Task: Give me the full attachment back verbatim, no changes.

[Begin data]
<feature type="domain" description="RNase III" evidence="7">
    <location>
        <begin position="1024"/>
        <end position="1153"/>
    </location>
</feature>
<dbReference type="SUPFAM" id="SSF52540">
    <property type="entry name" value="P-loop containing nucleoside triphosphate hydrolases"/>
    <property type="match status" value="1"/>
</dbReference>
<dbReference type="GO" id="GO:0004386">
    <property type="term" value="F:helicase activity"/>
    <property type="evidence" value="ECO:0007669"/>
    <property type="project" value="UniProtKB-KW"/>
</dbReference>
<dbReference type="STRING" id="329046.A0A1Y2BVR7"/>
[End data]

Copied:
<feature type="domain" description="RNase III" evidence="7">
    <location>
        <begin position="1024"/>
        <end position="1153"/>
    </location>
</feature>
<dbReference type="SUPFAM" id="SSF52540">
    <property type="entry name" value="P-loop containing nucleoside triphosphate hydrolases"/>
    <property type="match status" value="1"/>
</dbReference>
<dbReference type="GO" id="GO:0004386">
    <property type="term" value="F:helicase activity"/>
    <property type="evidence" value="ECO:0007669"/>
    <property type="project" value="UniProtKB-KW"/>
</dbReference>
<dbReference type="STRING" id="329046.A0A1Y2BVR7"/>